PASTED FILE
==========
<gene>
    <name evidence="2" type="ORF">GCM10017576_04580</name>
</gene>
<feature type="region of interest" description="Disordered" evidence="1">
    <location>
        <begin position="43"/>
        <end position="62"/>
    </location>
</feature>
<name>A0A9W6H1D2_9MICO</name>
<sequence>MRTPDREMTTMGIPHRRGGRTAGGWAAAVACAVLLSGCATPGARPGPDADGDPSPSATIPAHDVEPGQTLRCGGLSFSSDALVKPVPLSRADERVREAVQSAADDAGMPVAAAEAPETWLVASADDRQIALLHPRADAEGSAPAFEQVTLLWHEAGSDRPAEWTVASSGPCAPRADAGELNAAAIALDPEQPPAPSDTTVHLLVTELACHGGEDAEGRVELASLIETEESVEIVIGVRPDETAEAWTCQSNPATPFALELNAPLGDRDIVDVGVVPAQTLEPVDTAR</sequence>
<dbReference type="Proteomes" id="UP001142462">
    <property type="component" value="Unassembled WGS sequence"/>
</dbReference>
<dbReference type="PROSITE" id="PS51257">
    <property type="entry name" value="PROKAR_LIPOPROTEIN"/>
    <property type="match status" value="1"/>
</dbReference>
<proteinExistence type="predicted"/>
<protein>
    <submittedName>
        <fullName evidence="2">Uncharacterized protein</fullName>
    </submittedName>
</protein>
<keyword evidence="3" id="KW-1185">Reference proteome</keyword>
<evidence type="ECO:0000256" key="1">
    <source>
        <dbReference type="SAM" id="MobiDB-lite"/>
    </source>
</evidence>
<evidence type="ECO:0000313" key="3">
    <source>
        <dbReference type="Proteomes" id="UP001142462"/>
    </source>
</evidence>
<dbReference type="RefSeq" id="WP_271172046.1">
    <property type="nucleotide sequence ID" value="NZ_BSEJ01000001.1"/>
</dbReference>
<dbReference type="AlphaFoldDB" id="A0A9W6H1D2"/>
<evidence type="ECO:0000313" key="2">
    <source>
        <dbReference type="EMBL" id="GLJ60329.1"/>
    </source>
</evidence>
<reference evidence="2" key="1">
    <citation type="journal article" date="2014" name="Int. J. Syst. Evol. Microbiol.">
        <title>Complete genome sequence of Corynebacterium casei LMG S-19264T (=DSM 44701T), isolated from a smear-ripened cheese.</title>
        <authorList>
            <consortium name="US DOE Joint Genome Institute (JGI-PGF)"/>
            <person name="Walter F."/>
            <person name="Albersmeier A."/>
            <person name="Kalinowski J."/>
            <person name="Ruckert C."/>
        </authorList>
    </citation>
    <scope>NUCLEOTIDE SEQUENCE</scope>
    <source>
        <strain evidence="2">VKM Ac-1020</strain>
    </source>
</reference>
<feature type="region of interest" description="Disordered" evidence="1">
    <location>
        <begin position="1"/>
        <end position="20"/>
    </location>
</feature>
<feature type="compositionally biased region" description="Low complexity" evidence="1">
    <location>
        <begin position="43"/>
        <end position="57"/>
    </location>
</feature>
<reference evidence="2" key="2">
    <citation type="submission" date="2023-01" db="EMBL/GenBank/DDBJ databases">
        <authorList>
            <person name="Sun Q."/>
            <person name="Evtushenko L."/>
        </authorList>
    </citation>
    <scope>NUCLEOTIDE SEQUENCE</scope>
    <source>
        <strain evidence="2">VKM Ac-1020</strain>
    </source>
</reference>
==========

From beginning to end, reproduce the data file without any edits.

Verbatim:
<gene>
    <name evidence="2" type="ORF">GCM10017576_04580</name>
</gene>
<feature type="region of interest" description="Disordered" evidence="1">
    <location>
        <begin position="43"/>
        <end position="62"/>
    </location>
</feature>
<name>A0A9W6H1D2_9MICO</name>
<sequence>MRTPDREMTTMGIPHRRGGRTAGGWAAAVACAVLLSGCATPGARPGPDADGDPSPSATIPAHDVEPGQTLRCGGLSFSSDALVKPVPLSRADERVREAVQSAADDAGMPVAAAEAPETWLVASADDRQIALLHPRADAEGSAPAFEQVTLLWHEAGSDRPAEWTVASSGPCAPRADAGELNAAAIALDPEQPPAPSDTTVHLLVTELACHGGEDAEGRVELASLIETEESVEIVIGVRPDETAEAWTCQSNPATPFALELNAPLGDRDIVDVGVVPAQTLEPVDTAR</sequence>
<dbReference type="Proteomes" id="UP001142462">
    <property type="component" value="Unassembled WGS sequence"/>
</dbReference>
<dbReference type="PROSITE" id="PS51257">
    <property type="entry name" value="PROKAR_LIPOPROTEIN"/>
    <property type="match status" value="1"/>
</dbReference>
<proteinExistence type="predicted"/>
<protein>
    <submittedName>
        <fullName evidence="2">Uncharacterized protein</fullName>
    </submittedName>
</protein>
<keyword evidence="3" id="KW-1185">Reference proteome</keyword>
<evidence type="ECO:0000256" key="1">
    <source>
        <dbReference type="SAM" id="MobiDB-lite"/>
    </source>
</evidence>
<evidence type="ECO:0000313" key="3">
    <source>
        <dbReference type="Proteomes" id="UP001142462"/>
    </source>
</evidence>
<dbReference type="RefSeq" id="WP_271172046.1">
    <property type="nucleotide sequence ID" value="NZ_BSEJ01000001.1"/>
</dbReference>
<dbReference type="AlphaFoldDB" id="A0A9W6H1D2"/>
<evidence type="ECO:0000313" key="2">
    <source>
        <dbReference type="EMBL" id="GLJ60329.1"/>
    </source>
</evidence>
<reference evidence="2" key="1">
    <citation type="journal article" date="2014" name="Int. J. Syst. Evol. Microbiol.">
        <title>Complete genome sequence of Corynebacterium casei LMG S-19264T (=DSM 44701T), isolated from a smear-ripened cheese.</title>
        <authorList>
            <consortium name="US DOE Joint Genome Institute (JGI-PGF)"/>
            <person name="Walter F."/>
            <person name="Albersmeier A."/>
            <person name="Kalinowski J."/>
            <person name="Ruckert C."/>
        </authorList>
    </citation>
    <scope>NUCLEOTIDE SEQUENCE</scope>
    <source>
        <strain evidence="2">VKM Ac-1020</strain>
    </source>
</reference>
<feature type="region of interest" description="Disordered" evidence="1">
    <location>
        <begin position="1"/>
        <end position="20"/>
    </location>
</feature>
<feature type="compositionally biased region" description="Low complexity" evidence="1">
    <location>
        <begin position="43"/>
        <end position="57"/>
    </location>
</feature>
<reference evidence="2" key="2">
    <citation type="submission" date="2023-01" db="EMBL/GenBank/DDBJ databases">
        <authorList>
            <person name="Sun Q."/>
            <person name="Evtushenko L."/>
        </authorList>
    </citation>
    <scope>NUCLEOTIDE SEQUENCE</scope>
    <source>
        <strain evidence="2">VKM Ac-1020</strain>
    </source>
</reference>